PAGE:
The results have been swift and calamitous. In 1992, the last election held under the old system, the largest party in the Knesset, Labor, won 44 seats, while the Likud earned 40. Two elections later, in 1999, One Israel won just 26 seats, while the Likud shrank to 19; the 45 seats earned by the two “large” parties combined is only one seat more than Labor alone won just seven years earlier. At the same time, a sectoral party such as Shas, which has never pretended to have a political program in areas such as defense, foreign policy or the economy, was able to muster only two mandates fewer than did the Likud.
The result has been no less than a disintegration of national Israeli politics as it was once represented in the Knesset. Now, the process of building a governing coalition has stopped bearing even the pretense of mutual compromise in the national interest, and has taken on the character of one man—the elected prime minister—wheeling and dealing with a multitude of enfeebled factions, coalescing with the lowest bidders.
Witness, for example, the much-heralded “broad government” which Ehud Barak assembled during June and July. Knowing that he was starting with only 26 seats out of the 60 he needed to form a government, he proposed policy guidelines so vague as to allow almost any party to join. To maximize his leverage, Barak conducted serious coalition talks with nine different parties, representing no fewer than 76 out of the 94 remaining seats, and pieced together a coalition containing such bizarre bedfellows as Shas (representing Haredi and Sephardi interests), Meretz (opposed to Haredi interests and West Bank settlements), Yisra’el Ba’aliya (representing the interests of Russian immigrants, who generally oppose Haredi empowerment, but many of whom live in West Bank settlements), and the National Religious Party (the political patron of the West Bank settlement movement). Each of these parties showed a remarkable willingness to sacrifice dearly held principles in order to join the coalition—mainly because they knew that Barak had any number of alternatives in forming his government.
Nor does this new government face any serious parliamentary opposition: The remainder of the Knesset is hopelessly fragmented, with many of its parties still interested in joining the government under the right conditions. It turns out that in the best case, the new electoral system empties the Knesset of its ideological underpinnings, turning it into a haggler’s market; in the worst case, it may strip the Knesset of its democratic authority, transforming it into little more than a rubber stamp.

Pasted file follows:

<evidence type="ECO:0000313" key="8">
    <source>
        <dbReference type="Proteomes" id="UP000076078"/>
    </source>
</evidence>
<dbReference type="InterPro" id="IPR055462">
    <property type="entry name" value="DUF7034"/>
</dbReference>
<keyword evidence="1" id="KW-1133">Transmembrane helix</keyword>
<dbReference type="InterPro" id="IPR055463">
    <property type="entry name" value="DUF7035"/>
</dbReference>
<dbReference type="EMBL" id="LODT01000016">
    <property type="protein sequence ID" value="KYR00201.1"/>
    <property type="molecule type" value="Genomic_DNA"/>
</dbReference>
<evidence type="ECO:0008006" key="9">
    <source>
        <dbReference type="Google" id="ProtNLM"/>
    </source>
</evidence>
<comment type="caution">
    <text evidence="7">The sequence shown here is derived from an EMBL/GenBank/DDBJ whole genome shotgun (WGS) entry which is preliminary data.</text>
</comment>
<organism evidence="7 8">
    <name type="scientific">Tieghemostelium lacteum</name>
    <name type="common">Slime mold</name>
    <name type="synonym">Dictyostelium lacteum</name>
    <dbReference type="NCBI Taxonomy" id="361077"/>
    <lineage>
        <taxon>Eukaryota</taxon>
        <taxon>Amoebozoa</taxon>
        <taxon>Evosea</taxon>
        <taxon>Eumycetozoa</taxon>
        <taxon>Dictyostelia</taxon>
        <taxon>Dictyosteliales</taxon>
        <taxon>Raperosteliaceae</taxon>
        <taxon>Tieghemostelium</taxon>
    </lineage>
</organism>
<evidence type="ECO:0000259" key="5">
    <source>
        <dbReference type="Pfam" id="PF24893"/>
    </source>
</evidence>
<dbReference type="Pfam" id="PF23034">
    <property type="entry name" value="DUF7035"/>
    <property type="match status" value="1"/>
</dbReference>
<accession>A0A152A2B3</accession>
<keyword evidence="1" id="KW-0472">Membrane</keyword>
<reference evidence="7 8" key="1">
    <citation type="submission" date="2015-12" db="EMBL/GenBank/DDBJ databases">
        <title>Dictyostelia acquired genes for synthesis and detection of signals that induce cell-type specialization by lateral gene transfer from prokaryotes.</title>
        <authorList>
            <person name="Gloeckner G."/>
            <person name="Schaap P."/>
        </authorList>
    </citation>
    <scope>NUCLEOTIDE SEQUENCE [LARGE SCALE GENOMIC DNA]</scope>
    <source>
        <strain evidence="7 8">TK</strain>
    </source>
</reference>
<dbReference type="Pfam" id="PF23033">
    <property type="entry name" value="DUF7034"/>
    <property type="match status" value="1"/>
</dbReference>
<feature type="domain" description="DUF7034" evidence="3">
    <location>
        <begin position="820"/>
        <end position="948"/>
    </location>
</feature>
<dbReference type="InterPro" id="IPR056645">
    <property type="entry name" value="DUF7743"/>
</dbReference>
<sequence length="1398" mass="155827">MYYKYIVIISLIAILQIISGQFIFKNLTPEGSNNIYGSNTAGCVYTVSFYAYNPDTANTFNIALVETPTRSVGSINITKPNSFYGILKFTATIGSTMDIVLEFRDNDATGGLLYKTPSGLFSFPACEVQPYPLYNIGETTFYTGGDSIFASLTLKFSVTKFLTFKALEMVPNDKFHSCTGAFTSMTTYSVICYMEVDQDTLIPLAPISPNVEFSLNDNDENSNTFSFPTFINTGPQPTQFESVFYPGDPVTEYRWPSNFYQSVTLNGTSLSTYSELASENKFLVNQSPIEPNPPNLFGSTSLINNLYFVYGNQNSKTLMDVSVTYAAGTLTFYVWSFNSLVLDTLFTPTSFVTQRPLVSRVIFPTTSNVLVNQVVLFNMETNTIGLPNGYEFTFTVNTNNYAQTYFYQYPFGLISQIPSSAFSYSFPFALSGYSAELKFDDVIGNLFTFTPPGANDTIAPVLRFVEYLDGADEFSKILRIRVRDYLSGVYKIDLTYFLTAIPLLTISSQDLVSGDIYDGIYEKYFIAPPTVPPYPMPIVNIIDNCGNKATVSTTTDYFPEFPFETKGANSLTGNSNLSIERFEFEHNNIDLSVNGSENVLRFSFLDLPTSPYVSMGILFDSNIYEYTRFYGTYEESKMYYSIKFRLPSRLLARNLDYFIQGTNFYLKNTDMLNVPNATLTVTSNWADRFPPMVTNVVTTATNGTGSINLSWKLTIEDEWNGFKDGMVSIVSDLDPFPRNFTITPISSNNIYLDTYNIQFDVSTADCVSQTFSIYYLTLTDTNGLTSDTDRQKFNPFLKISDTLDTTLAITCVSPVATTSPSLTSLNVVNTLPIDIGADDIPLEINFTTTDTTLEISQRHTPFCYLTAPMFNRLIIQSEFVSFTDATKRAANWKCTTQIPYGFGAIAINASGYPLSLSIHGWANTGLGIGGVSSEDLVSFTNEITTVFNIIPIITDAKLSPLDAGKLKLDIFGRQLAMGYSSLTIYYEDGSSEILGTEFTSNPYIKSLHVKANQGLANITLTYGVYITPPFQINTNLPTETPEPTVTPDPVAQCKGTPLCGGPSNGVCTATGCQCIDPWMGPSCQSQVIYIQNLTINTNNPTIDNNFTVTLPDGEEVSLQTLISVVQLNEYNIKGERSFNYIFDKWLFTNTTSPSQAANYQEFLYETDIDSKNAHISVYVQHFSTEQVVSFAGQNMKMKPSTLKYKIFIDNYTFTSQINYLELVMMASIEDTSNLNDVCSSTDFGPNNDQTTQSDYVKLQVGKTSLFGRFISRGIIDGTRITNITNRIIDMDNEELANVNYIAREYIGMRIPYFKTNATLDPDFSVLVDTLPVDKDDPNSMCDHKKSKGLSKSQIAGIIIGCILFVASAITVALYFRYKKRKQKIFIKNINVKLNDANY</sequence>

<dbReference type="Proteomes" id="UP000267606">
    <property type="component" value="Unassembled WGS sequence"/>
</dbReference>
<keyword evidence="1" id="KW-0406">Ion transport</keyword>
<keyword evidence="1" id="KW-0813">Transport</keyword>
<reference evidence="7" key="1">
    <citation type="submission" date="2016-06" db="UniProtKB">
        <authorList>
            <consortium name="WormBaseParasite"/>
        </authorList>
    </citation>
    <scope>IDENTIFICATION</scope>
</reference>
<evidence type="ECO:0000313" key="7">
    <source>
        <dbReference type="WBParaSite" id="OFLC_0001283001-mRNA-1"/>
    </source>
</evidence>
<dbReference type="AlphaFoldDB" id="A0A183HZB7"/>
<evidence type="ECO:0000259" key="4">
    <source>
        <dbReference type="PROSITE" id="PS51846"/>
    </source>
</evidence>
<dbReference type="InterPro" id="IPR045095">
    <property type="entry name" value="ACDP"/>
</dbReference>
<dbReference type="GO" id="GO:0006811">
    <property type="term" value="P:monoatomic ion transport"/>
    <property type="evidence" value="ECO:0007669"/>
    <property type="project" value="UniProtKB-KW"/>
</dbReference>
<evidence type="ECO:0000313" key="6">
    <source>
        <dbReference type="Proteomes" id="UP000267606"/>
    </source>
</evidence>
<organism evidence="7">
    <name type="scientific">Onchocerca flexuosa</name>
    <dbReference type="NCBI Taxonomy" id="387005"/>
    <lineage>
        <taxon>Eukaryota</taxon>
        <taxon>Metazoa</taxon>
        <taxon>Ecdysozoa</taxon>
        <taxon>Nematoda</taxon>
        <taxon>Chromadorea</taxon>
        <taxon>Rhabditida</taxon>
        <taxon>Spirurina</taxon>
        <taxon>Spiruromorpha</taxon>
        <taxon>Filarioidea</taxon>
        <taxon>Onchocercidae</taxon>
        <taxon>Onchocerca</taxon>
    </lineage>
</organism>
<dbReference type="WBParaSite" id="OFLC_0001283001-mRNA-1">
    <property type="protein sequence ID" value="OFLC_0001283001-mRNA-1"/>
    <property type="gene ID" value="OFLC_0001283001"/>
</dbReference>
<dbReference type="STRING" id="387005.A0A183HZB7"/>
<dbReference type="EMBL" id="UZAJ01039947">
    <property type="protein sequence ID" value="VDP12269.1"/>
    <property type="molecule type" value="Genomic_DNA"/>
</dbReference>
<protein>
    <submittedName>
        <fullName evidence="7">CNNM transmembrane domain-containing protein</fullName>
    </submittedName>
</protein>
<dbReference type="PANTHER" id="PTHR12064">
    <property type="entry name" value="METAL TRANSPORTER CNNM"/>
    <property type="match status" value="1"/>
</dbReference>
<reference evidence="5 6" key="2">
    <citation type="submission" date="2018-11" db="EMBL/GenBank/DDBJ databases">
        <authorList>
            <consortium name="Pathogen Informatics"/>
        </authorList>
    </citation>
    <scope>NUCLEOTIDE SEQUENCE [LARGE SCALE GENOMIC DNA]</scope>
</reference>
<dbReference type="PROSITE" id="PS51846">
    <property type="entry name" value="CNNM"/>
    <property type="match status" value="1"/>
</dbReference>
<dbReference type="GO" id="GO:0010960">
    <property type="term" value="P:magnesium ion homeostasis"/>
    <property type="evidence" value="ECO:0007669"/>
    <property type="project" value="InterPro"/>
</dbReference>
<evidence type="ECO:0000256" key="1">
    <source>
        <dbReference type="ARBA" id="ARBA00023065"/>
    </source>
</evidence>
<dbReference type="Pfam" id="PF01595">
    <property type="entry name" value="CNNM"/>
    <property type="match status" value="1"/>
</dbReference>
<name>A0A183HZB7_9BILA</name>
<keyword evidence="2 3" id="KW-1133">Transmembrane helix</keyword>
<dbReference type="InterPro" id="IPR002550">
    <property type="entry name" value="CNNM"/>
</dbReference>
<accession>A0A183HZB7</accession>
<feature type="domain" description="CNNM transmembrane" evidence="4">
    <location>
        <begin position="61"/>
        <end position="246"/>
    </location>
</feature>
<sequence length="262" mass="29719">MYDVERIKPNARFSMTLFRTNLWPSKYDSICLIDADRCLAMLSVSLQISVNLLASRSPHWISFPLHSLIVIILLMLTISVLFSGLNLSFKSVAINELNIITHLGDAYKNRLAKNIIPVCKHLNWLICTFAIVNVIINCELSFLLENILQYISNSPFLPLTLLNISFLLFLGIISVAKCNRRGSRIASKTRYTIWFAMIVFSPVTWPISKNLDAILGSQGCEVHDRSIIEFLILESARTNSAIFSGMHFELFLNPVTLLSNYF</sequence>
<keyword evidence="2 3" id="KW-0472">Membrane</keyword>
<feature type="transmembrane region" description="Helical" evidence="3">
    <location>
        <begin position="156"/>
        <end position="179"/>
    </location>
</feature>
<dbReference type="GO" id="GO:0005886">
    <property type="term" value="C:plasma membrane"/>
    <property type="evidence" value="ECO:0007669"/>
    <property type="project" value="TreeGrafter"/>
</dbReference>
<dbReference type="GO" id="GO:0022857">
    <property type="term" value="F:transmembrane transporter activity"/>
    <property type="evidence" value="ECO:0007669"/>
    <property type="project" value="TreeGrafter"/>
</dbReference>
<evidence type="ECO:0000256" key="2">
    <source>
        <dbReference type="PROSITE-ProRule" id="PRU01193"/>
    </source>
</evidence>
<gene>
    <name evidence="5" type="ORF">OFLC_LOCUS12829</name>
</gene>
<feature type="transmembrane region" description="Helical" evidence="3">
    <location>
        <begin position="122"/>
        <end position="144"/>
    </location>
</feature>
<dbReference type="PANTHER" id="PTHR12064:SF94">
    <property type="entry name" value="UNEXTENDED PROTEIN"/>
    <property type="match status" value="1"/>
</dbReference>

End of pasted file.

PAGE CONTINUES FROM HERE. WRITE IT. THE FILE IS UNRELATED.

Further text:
Much of the blame for the collapse of Knesset politics rests with the new electoral system—but not all of it. When an electorate makes a point of rewarding those politicians and parties which keep the national interest in mind, and punishing those who do not, even an electoral system as badly designed as Israel’s can still allow the democratic process to function more or less properly. The old system of strict proportional representation was no great triumph of political engineering either, and yet for Israel’s first forty-eight years, the Israeli political system functioned rather well—under extremely difficult conditions—largely because of the public’s strong sense of national interests. This facilitated the debate of issues on their merits and prevented the sectoralization of politics. Almost every party, large or small, addressed its rhetoric to the collective and not just to a specific group within society. Radical-Left parties such as Mapam and Ahdut Ha’avoda advocated more socialism in Israeli governance; Mapai proposed a more centrist political approach to governing the country; and Gahal and its successor, the Likud, offered a liberal-hawkish alternative to Mapai rule. Even religious parties made extensive use of the rhetoric of public-spiritedness in making their demands. And parties which failed to do so—the Sephardi Tami party of the 1980s is an obvious example—never really had a chance.